What challenges keep you awake at night?
Basically anything and everything. This is definitely something that's difficult for people to understand unless they’ve gone out on their own. It's easy to 'shut everything off' if someone else is signing your paycheck. But when it's all you, your business is like a limb on your body. It's always with you and I’d have it no other way. To me, that's how I keep myself working hard and moving forward. But to be specific, finances and the future keep me awake at night. How much is in the bank account this week? When’s that bill due? Will I have enough money to place an order with that new designer I found? Did I lock the gate? Should I be doing more? Am I doing too much?
Is work/life balance ever a problem with you? If so, what is one no-fail tactic you use to create balance?
At the moment, it’s not really an issue. In fact, this was a big surprise for me—I thought I would be signing away a social life and any prospect of a healthy love life the minute I started my own business. I truly believe that as women, we just have a really innate sense of how to get many things done at once without losing our minds. Time management is essential, regardless of the industry and gender, but unfortunately, women get more of those questions. It's just the way it is—but thankfully, it's changing.
I signed my lease for my storefront the day my long-term boyfriend moved from Chicago to NYC and into my apartment. And guess what? It all worked out fine. Two dreams happening at once was very overwhelming, but you just do it. The balance has been easy, because I'm organized with my time and I’m realistic.
Don't let the work/life balance thing scare you; just be really organized and proactive. Nothing’s easy. There are good days and bad days. Sometimes I wish I could just sleep in on a Sunday, go to brunch and soak in New York City, but I know one day I will again.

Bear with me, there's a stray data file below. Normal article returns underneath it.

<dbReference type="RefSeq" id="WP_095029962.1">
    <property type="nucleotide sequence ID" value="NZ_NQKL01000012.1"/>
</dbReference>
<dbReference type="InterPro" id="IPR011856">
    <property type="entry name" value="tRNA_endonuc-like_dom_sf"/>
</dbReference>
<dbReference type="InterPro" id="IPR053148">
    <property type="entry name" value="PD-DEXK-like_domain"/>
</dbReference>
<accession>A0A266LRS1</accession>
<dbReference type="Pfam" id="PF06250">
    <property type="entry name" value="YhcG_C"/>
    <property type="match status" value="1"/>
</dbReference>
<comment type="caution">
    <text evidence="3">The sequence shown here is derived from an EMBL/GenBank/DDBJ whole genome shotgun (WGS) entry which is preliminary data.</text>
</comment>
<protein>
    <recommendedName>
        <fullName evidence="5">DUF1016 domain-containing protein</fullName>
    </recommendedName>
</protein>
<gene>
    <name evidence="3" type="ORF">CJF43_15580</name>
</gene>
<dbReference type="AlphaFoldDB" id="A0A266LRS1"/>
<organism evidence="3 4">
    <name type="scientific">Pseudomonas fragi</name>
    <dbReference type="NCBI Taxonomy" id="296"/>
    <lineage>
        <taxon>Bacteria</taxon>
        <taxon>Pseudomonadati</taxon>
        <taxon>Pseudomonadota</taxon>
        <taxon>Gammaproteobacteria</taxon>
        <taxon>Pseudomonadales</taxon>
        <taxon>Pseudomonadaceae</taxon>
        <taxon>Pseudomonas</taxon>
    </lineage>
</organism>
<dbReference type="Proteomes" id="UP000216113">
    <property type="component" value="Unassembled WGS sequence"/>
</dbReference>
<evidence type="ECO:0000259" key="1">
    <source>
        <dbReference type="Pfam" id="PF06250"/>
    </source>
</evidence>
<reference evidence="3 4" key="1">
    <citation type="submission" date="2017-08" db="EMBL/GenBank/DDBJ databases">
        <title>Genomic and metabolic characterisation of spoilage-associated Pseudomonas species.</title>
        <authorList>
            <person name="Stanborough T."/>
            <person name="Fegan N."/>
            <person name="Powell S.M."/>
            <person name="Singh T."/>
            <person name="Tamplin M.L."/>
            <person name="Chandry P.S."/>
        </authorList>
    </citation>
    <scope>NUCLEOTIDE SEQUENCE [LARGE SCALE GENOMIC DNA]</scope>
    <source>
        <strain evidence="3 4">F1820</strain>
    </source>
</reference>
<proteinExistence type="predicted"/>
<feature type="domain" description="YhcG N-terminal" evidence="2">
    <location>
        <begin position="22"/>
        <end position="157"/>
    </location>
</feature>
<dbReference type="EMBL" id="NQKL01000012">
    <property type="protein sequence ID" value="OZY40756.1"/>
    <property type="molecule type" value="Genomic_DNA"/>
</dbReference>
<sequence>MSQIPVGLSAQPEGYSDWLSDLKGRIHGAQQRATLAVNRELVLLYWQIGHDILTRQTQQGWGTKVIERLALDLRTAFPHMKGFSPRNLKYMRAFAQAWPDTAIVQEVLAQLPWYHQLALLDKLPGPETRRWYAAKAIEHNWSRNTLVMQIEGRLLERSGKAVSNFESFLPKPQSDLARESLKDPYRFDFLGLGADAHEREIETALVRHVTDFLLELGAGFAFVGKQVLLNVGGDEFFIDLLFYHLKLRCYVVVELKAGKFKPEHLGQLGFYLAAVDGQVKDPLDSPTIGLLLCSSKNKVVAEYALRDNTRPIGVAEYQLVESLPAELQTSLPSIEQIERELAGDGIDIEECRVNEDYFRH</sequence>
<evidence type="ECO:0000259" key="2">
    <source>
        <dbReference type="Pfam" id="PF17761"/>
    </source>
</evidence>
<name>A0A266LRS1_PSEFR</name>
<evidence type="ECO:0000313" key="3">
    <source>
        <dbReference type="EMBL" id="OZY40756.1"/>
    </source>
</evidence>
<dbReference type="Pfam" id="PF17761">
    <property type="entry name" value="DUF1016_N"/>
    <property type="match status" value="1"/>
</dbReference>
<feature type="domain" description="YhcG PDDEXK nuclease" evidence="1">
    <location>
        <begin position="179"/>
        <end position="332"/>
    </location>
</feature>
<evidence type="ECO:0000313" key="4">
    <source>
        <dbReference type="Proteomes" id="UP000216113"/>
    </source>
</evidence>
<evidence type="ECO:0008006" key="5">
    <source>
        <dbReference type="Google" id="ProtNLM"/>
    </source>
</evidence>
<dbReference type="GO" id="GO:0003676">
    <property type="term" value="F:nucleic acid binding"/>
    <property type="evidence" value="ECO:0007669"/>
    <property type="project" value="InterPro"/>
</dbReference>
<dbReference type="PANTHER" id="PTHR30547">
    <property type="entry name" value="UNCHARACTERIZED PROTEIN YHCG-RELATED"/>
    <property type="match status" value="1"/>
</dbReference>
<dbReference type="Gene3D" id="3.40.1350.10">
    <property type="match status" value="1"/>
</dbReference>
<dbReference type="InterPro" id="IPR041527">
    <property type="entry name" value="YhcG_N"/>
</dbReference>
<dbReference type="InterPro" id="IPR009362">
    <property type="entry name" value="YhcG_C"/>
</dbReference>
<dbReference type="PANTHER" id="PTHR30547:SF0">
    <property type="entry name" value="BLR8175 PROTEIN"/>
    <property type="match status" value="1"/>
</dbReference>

Was there ever a moment in your career where you’ve thought, “I made it!” What was it?
There hasn’t been one big moment just yet. Instead, there have been a lot of little ones.
Seeing an article about the opening of the shop in Time Out New York magazine was the first big one. Hearing people stop in and talk amongst themselves about how much they love the store or seeing women's eyes light up when they try on something that makes them feel beautiful are some of the moments I live for here and makes everything so worth it.
With my new project, The Bond Street Co., it's amazing hearing from other women who have the coolest ideas and want to show the world what they’re made of. There’s nothing more inspiring than meeting people—especially young people—who have their wheels turning and feel hungry for taking their careers into their own hands instead of signing it off to someone else's idea.
What are some of the rules you live by?
If you're going to do something, do it right. Don't spread yourself too thin and try to do too many things in a mediocre way.
Concentrate on an idea, pursue it with passion, and watch it grow.
Protect yourself and your ideas, but be generous and embrace the conversation, rather than think everyone is out to steal what you have.
Also, just be a good person and learn to laugh at yourself!
What qualities does it take for someone to be successful in your line of work?
It takes the ability to multi-task like crazy, make quick yet confident decisions, and to have a full long-term vision. It helps to have a tough skin—something I’m always working on. Get ready for people to think you just dance around a store all day playing dress up and not actually working. Be hyper-organized, but at the same time, leave room for the unexpected and learn from and embrace every mistake. And last but not least, you must feel okay with not getting a true paycheck for a while.
What one piece of advice do you wish you could tell a 21-year-old version of yourself?
Keep embracing everything around you, keep your eyes wide open, and learn as much as you can and your dream will happen sooner than you think.